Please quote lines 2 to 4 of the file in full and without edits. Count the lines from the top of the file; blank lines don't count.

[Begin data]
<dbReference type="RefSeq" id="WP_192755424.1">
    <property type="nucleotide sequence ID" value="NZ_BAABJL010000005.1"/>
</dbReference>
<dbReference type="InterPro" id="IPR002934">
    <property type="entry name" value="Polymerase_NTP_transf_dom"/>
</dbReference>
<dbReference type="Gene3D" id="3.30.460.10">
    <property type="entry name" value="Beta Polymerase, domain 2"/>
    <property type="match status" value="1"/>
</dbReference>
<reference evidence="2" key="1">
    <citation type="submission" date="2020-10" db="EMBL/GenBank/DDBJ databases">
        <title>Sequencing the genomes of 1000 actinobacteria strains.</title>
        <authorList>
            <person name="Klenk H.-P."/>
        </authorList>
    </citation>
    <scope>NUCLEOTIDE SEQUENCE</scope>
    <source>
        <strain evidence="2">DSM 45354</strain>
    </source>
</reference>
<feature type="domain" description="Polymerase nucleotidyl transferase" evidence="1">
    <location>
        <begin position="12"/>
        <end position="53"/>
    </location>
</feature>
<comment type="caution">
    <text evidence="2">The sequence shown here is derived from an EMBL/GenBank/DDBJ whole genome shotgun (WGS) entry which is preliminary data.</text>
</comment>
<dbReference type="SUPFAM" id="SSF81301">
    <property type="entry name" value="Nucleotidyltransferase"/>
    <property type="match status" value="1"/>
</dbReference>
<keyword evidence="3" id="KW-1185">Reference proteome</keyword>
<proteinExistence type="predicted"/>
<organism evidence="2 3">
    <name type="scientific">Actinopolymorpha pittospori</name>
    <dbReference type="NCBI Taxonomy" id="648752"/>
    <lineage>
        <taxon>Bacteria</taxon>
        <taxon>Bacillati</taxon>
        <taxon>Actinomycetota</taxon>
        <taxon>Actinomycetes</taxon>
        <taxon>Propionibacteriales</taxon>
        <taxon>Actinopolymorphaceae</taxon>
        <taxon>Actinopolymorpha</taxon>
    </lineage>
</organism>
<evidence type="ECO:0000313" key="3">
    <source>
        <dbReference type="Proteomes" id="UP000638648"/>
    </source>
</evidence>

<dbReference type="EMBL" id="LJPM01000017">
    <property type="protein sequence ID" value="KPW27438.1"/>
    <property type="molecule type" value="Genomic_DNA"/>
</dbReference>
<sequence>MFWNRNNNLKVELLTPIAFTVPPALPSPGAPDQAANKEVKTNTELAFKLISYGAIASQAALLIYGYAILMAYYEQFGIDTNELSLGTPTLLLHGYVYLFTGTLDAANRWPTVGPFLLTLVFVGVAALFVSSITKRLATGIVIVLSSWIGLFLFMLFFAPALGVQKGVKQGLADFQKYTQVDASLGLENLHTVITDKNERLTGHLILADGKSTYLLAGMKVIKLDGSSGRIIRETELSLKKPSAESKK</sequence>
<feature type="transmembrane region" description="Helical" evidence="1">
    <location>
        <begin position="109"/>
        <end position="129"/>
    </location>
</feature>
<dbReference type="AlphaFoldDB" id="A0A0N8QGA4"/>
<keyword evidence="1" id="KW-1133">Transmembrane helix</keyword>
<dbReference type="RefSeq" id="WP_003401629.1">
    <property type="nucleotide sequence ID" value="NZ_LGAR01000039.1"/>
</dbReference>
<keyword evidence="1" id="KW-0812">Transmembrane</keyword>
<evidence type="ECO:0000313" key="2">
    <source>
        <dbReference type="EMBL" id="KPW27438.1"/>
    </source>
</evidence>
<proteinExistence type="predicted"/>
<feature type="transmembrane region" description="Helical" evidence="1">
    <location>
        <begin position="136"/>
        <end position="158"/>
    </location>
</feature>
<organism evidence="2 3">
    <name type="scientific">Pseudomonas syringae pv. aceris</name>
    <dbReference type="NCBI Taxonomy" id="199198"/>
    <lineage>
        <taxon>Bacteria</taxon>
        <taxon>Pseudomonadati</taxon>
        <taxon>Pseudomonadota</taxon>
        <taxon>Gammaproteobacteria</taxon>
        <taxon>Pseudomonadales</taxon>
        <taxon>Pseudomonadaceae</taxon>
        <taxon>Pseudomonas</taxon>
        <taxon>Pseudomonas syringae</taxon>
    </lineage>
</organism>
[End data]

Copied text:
    <property type="nucleotide sequence ID" value="NZ_BAABJL010000005.1"/>
</dbReference>
<dbReference type="InterPro" id="IPR002934">